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June 30, 2003 12:00 am

Estimating Pitch Counts

0

Ted Kury

Using a database of 30,000 starts from 1994 to 2000, BP corrspondent Ted Kury introduces a new model to estimate pitch counts per start from historical and minor league games.

Using data commonly available in newspaper box scores, e.g., innings pitched, hits, runs allowed, earned runs allowed, walks, and strikeouts, we can derive estimated pitch counts. In addition, we will look at how the designated hitter impacts pitch counts.

The Raw Data

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April 23, 2003 12:00 am

Lies, Damned Lies: Estimating Pitch Counts

0

Nate Silver

Silicone. Margarine. O'Doul's. Why fool around with watered-down imitations when you've got the real thing ready and available? Rightly or wrongly, a lot of attention has been focused on pitch counts in the past several years. That's partly because of the efforts of people like Rob Neyer, Keith Woolner, and Will Carroll, not to mention those coaches, executives and agents who understand the importance of protecting their golden-armed investments. Pitch counts have become easy to take for granted because pitch count data is more readily available now than it ever was in the past. These days, just about any self-respecting box score lists pitch counts alongside the rest of a pitcher's line, a far cry from the dirty newsprint days of yore, when pitch count references were about as common as mentions of Reality TV or the Information Superhighway. But what about when you don't have pitch count information available? Like, say, you're at a ballgame, and wondering whether Dusty Baker should send Kerry Wood out for another inning? Or you're perusing through minor league stats? Or you're looking at old boxes on Retrosheet, which wonderful as they might be (this, folks, was the first game I ever attended), don't contain any information on pitch counts? Well, it turns out that it's not that difficult to make a reasonable guess at pitch counts based on other information that's much easier to come by. Looking at a complete set of data from the 2001 and 2002 seasons as provided by Keith Woolner, I ran a simple linear regression of pitches thrown against various other characteristics of a pitcher's stat line. Here was the formula that I came up with:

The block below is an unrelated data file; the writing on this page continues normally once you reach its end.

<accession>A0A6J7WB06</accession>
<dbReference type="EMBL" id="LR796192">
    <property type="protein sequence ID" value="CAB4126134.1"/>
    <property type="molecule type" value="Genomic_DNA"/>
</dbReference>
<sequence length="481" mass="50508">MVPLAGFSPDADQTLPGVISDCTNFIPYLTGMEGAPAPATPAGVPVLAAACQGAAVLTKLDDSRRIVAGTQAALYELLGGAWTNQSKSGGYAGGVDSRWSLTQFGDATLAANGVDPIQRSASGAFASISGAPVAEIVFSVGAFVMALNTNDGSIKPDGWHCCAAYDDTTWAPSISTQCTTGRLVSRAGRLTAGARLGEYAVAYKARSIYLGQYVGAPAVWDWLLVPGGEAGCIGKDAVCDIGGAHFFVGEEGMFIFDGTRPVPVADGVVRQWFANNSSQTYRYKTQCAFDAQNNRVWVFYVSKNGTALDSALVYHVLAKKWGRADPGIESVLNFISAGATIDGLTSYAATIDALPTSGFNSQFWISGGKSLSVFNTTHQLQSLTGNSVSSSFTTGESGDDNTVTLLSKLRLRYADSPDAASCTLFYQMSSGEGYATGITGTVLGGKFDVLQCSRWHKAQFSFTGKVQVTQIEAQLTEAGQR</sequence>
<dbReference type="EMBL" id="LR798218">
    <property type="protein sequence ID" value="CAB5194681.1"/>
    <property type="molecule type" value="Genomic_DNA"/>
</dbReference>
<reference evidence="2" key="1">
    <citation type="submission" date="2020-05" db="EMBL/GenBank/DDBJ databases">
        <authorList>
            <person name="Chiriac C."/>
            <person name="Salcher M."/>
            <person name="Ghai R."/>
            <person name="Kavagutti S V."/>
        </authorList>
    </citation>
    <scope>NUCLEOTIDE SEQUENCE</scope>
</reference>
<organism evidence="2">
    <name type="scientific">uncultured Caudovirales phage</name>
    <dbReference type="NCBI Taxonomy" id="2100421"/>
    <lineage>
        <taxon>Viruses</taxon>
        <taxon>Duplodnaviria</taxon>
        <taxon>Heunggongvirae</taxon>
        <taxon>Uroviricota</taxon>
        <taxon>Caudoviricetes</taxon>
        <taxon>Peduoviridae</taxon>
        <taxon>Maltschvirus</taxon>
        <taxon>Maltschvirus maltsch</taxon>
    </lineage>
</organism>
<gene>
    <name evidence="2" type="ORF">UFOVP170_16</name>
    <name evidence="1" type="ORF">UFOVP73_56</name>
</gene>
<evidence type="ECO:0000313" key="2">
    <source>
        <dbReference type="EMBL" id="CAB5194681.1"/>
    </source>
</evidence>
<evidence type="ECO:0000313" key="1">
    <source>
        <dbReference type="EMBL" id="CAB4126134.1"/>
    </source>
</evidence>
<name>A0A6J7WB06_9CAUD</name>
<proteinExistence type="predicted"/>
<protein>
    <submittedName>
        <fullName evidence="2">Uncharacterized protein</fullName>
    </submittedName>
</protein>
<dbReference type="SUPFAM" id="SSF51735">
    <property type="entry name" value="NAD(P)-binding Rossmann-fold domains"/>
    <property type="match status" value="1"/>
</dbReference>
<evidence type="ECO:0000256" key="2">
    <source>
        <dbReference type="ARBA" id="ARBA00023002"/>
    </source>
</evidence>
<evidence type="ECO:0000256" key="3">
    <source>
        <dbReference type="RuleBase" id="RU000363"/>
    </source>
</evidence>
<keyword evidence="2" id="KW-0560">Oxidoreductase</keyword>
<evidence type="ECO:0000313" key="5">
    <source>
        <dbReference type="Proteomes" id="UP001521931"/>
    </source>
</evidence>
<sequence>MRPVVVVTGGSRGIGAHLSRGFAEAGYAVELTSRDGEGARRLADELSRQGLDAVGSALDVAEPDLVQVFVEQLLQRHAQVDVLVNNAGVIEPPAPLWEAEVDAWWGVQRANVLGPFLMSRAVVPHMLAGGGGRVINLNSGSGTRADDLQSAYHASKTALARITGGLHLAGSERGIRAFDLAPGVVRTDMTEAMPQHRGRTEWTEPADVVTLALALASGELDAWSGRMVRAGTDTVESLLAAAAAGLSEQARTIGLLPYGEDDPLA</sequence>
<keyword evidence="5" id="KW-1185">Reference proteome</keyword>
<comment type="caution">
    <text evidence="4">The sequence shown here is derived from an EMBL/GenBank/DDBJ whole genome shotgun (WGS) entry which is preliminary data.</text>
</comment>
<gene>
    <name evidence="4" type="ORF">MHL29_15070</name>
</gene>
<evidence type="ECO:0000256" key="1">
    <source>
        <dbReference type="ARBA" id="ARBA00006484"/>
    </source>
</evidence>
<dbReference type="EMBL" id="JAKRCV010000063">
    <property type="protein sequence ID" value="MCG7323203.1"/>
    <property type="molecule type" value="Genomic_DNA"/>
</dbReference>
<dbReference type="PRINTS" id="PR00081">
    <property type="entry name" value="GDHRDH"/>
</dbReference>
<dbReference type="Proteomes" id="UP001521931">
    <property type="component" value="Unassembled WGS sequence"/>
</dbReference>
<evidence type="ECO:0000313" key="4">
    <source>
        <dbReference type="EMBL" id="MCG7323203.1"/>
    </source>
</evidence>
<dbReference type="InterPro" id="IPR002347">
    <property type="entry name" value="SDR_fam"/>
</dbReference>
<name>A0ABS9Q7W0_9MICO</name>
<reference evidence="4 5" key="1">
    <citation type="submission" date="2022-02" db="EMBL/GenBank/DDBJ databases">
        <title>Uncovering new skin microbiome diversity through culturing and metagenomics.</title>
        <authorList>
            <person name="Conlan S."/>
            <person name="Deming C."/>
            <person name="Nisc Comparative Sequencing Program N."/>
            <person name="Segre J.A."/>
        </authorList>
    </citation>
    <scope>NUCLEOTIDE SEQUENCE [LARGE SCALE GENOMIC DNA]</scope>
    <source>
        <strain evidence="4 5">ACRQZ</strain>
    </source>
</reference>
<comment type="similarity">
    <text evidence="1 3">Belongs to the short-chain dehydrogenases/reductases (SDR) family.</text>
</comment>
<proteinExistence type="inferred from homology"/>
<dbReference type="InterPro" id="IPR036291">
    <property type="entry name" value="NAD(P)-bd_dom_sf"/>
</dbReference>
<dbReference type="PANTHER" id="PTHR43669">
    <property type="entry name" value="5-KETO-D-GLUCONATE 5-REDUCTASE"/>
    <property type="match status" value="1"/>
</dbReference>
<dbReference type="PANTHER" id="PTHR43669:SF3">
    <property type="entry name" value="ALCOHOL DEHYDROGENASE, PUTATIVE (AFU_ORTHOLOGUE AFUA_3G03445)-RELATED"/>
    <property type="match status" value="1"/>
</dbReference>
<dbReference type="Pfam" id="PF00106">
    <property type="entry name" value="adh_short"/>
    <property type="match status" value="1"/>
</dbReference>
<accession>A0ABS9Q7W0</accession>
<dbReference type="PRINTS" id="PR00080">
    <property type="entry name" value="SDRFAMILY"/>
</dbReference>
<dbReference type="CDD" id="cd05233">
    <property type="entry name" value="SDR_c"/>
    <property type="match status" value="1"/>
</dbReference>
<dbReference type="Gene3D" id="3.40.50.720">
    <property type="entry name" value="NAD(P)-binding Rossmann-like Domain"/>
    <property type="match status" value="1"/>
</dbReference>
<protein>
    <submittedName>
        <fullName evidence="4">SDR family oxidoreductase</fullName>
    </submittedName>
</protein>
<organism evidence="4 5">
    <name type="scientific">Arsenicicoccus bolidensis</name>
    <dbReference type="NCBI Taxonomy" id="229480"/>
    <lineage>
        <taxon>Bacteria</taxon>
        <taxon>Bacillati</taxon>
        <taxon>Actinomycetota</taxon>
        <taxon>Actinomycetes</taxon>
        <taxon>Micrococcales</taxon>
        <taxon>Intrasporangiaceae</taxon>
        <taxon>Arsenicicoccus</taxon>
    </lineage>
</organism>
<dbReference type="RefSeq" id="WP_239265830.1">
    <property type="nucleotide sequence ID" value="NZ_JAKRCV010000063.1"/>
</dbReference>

Rightly or wrongly, a lot of attention has been focused on pitch counts in the past several years. That's partly because of the efforts of people like Rob Neyer, Keith Woolner, and Will Carroll, not to mention those coaches, executives and agents who understand the importance of protecting their golden-armed investments. Pitch counts have become easy to take for granted because pitch count data is more readily available now than it ever was in the past. These days, just about any self-respecting box score lists pitch counts alongside the rest of a pitcher's line, a far cry from the dirty newsprint days of yore, when pitch count references were about as common as mentions of Reality TV or the Information Superhighway.

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Rick Peterson: The goal is for every pitcher to master the delivery. We have a comprehensive program based on drills and throwing programs to teach that. The core of efficient delivery theory comes from the American Sports Medicine Institute (ASMI) lab of Dr. James Andrews. Last year, we had Tim Hudson and Barry Zito down to work with Dr. Andrews.